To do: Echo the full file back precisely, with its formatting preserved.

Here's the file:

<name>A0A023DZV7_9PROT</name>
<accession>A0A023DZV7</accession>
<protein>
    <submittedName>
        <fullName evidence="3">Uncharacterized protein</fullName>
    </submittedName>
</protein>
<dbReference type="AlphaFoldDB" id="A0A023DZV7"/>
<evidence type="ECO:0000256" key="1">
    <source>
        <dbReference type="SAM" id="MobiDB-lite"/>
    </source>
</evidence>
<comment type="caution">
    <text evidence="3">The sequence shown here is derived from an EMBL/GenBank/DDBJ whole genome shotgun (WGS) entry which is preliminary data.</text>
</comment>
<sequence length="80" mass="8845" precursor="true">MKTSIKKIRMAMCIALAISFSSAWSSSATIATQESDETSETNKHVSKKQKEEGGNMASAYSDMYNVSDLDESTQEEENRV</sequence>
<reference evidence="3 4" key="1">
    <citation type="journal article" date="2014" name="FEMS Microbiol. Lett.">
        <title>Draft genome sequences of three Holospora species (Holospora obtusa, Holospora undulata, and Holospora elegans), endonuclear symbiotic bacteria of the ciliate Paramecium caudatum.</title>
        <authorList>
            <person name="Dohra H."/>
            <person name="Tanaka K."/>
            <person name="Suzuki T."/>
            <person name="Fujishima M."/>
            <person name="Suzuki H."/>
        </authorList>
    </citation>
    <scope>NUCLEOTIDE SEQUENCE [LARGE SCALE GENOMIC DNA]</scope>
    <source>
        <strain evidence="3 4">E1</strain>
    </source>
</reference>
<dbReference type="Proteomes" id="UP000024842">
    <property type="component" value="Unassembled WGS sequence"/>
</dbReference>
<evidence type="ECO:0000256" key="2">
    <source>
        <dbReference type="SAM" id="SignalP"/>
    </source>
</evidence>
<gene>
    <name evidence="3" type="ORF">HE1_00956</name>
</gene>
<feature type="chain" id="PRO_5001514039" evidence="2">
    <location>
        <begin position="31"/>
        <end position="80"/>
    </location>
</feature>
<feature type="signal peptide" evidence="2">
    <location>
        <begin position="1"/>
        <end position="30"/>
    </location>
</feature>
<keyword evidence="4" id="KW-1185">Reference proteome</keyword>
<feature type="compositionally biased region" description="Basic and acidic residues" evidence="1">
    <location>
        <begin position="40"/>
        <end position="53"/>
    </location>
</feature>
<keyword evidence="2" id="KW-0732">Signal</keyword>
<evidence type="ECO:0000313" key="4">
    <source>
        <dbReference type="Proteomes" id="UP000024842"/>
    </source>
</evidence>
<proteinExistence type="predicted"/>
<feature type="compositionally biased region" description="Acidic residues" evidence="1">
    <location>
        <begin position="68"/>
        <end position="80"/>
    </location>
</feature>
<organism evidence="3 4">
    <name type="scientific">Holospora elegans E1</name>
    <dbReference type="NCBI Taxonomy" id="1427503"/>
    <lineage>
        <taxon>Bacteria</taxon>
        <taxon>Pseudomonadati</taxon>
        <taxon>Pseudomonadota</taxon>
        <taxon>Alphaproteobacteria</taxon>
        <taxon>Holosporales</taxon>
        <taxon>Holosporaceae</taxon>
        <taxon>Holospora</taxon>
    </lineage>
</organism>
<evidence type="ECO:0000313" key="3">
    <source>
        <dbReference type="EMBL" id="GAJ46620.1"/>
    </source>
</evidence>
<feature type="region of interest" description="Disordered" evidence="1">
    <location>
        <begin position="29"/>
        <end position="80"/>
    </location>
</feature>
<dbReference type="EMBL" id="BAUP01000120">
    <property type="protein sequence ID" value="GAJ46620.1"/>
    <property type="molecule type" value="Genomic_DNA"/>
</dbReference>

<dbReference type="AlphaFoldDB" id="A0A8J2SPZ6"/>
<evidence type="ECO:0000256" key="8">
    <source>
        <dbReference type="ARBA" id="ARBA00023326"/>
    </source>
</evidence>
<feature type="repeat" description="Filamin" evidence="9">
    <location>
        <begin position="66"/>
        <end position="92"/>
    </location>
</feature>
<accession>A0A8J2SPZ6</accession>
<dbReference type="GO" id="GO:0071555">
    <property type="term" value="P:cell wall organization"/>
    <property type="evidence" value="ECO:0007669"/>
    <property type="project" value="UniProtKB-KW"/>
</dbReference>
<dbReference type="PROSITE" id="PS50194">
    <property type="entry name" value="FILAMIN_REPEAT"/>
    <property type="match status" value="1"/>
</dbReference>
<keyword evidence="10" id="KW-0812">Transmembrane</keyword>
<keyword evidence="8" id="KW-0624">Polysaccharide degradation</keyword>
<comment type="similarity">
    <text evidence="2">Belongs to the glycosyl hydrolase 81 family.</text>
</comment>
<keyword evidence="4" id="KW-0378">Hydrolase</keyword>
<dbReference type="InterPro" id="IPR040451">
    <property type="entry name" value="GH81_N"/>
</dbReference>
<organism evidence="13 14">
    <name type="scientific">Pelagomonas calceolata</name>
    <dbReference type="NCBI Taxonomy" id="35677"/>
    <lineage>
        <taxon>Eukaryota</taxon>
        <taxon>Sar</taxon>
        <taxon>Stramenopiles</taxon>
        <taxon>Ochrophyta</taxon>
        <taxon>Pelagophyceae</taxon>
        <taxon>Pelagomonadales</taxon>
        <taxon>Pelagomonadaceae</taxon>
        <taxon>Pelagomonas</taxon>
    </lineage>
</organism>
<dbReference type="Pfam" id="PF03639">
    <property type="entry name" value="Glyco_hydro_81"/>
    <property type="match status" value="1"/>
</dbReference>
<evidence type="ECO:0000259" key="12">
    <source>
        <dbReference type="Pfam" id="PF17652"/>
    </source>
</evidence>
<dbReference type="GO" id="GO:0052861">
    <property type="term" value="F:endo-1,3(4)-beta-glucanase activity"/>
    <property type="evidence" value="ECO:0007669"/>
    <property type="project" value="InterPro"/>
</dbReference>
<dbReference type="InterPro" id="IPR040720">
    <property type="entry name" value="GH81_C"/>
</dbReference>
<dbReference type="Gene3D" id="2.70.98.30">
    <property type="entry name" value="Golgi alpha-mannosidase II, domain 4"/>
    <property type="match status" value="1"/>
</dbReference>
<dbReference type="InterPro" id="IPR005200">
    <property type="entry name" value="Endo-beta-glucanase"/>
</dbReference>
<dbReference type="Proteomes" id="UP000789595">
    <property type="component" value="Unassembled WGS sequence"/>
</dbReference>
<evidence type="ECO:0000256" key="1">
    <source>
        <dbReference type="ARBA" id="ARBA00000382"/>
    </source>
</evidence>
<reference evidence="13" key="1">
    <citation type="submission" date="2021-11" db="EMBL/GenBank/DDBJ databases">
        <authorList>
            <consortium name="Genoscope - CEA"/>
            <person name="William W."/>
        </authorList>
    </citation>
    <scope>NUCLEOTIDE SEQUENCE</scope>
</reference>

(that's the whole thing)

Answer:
<name>A0A023DZV7_9PROT</name>
<accession>A0A023DZV7</accession>
<protein>
    <submittedName>
        <fullName evidence="3">Uncharacterized protein</fullName>
    </submittedName>
</protein>
<dbReference type="AlphaFoldDB" id="A0A023DZV7"/>
<evidence type="ECO:0000256" key="1">
    <source>
        <dbReference type="SAM" id="MobiDB-lite"/>
    </source>
</evidence>
<comment type="caution">
    <text evidence="3">The sequence shown here is derived from an EMBL/GenBank/DDBJ whole genome shotgun (WGS) entry which is preliminary data.</text>
</comment>
<sequence length="80" mass="8845" precursor="true">MKTSIKKIRMAMCIALAISFSSAWSSSATIATQESDETSETNKHVSKKQKEEGGNMASAYSDMYNVSDLDESTQEEENRV</sequence>
<reference evidence="3 4" key="1">
    <citation type="journal article" date="2014" name="FEMS Microbiol. Lett.">
        <title>Draft genome sequences of three Holospora species (Holospora obtusa, Holospora undulata, and Holospora elegans), endonuclear symbiotic bacteria of the ciliate Paramecium caudatum.</title>
        <authorList>
            <person name="Dohra H."/>
            <person name="Tanaka K."/>
            <person name="Suzuki T."/>
            <person name="Fujishima M."/>
            <person name="Suzuki H."/>
        </authorList>
    </citation>
    <scope>NUCLEOTIDE SEQUENCE [LARGE SCALE GENOMIC DNA]</scope>
    <source>
        <strain evidence="3 4">E1</strain>
    </source>
</reference>
<dbReference type="Proteomes" id="UP000024842">
    <property type="component" value="Unassembled WGS sequence"/>
</dbReference>
<evidence type="ECO:0000256" key="2">
    <source>
        <dbReference type="SAM" id="SignalP"/>
    </source>
</evidence>
<gene>
    <name evidence="3" type="ORF">HE1_00956</name>
</gene>
<feature type="chain" id="PRO_5001514039" evidence="2">
    <location>
        <begin position="31"/>
        <end position="80"/>
    </location>
</feature>
<feature type="signal peptide" evidence="2">
    <location>
        <begin position="1"/>
        <end position="30"/>
    </location>
</feature>
<keyword evidence="4" id="KW-1185">Reference proteome</keyword>
<feature type="compositionally biased region" description="Basic and acidic residues" evidence="1">
    <location>
        <begin position="40"/>
        <end position="53"/>
    </location>
</feature>
<keyword evidence="2" id="KW-0732">Signal</keyword>
<evidence type="ECO:0000313" key="4">
    <source>
        <dbReference type="Proteomes" id="UP000024842"/>
    </source>
</evidence>
<proteinExistence type="predicted"/>
<feature type="compositionally biased region" description="Acidic residues" evidence="1">
    <location>
        <begin position="68"/>
        <end position="80"/>
    </location>
</feature>
<organism evidence="3 4">
    <name type="scientific">Holospora elegans E1</name>
    <dbReference type="NCBI Taxonomy" id="1427503"/>
    <lineage>
        <taxon>Bacteria</taxon>
        <taxon>Pseudomonadati</taxon>
        <taxon>Pseudomonadota</taxon>
        <taxon>Alphaproteobacteria</taxon>
        <taxon>Holosporales</taxon>
        <taxon>Holosporaceae</taxon>
        <taxon>Holospora</taxon>
    </lineage>
</organism>
<evidence type="ECO:0000313" key="3">
    <source>
        <dbReference type="EMBL" id="GAJ46620.1"/>
    </source>
</evidence>
<feature type="region of interest" description="Disordered" evidence="1">
    <location>
        <begin position="29"/>
        <end position="80"/>
    </location>
</feature>
<dbReference type="EMBL" id="BAUP01000120">
    <property type="protein sequence ID" value="GAJ46620.1"/>
    <property type="molecule type" value="Genomic_DNA"/>
</dbReference>

<dbReference type="AlphaFoldDB" id="A0A8J2SPZ6"/>
<evidence type="ECO:0000256" key="8">
    <source>
        <dbReference type="ARBA" id="ARBA00023326"/>
    </source>
</evidence>
<feature type="repeat" description="Filamin" evidence="9">
    <location>
        <begin position="66"/>
        <end position="92"/>
    </location>
</feature>
<accession>A0A8J2SPZ6</accession>
<dbReference type="GO" id="GO:0071555">
    <property type="term" value="P:cell wall organization"/>
    <property type="evidence" value="ECO:0007669"/>
    <property type="project" value="UniProtKB-KW"/>
</dbReference>
<dbReference type="PROSITE" id="PS50194">
    <property type="entry name" value="FILAMIN_REPEAT"/>
    <property type="match status" value="1"/>
</dbReference>
<keyword evidence="10" id="KW-0812">Transmembrane</keyword>
<keyword evidence="8" id="KW-0624">Polysaccharide degradation</keyword>
<comment type="similarity">
    <text evidence="2">Belongs to the glycosyl hydrolase 81 family.</text>
</comment>
<keyword evidence="4" id="KW-0378">Hydrolase</keyword>
<dbReference type="InterPro" id="IPR040451">
    <property type="entry name" value="GH81_N"/>
</dbReference>
<organism evidence="13 14">
    <name type="scientific">Pelagomonas calceolata</name>
    <dbReference type="NCBI Taxonomy" id="35677"/>
    <lineage>
        <taxon>Eukaryota</taxon>
        <taxon>Sar</taxon>
        <taxon>Stramenopiles</taxon>
        <taxon>Ochrophyta</taxon>
        <taxon>Pelagophyceae</taxon>
        <taxon>Pelagomonadales</taxon>
        <taxon>Pelagomonadaceae</taxon>
        <taxon>Pelagomonas</taxon>
    </lineage>
</organism>
<dbReference type="Pfam" id="PF03639">
    <property type="entry name" value="Glyco_hydro_81"/>
    <property type="match status" value="1"/>
</dbReference>
<evidence type="ECO:0000259" key="12">
    <source>
        <dbReference type="Pfam" id="PF17652"/>
    </source>
</evidence>
<dbReference type="GO" id="GO:0052861">
    <property type="term" value="F:endo-1,3(4)-beta-glucanase activity"/>
    <property type="evidence" value="ECO:0007669"/>
    <property type="project" value="InterPro"/>
</dbReference>
<dbReference type="InterPro" id="IPR040720">
    <property type="entry name" value="GH81_C"/>
</dbReference>
<dbReference type="Gene3D" id="2.70.98.30">
    <property type="entry name" value="Golgi alpha-mannosidase II, domain 4"/>
    <property type="match status" value="1"/>
</dbReference>
<dbReference type="InterPro" id="IPR005200">
    <property type="entry name" value="Endo-beta-glucanase"/>
</dbReference>
<dbReference type="Proteomes" id="UP000789595">
    <property type="component" value="Unassembled WGS sequence"/>
</dbReference>
<evidence type="ECO:0000256" key="1">
    <source>
        <dbReference type="ARBA" id="ARBA00000382"/>
    </source>
</evidence>
<reference evidence="13" key="1">
    <citation type="submission" date="2021-11" db="EMBL/GenBank/DDBJ databases">
        <authorList>
            <consortium name="Genoscope - CEA"/>
            <person name="William W."/>
        </authorList>
    </citation>
    <scope>NUCLEOTIDE SEQUENCE</scope>
</reference>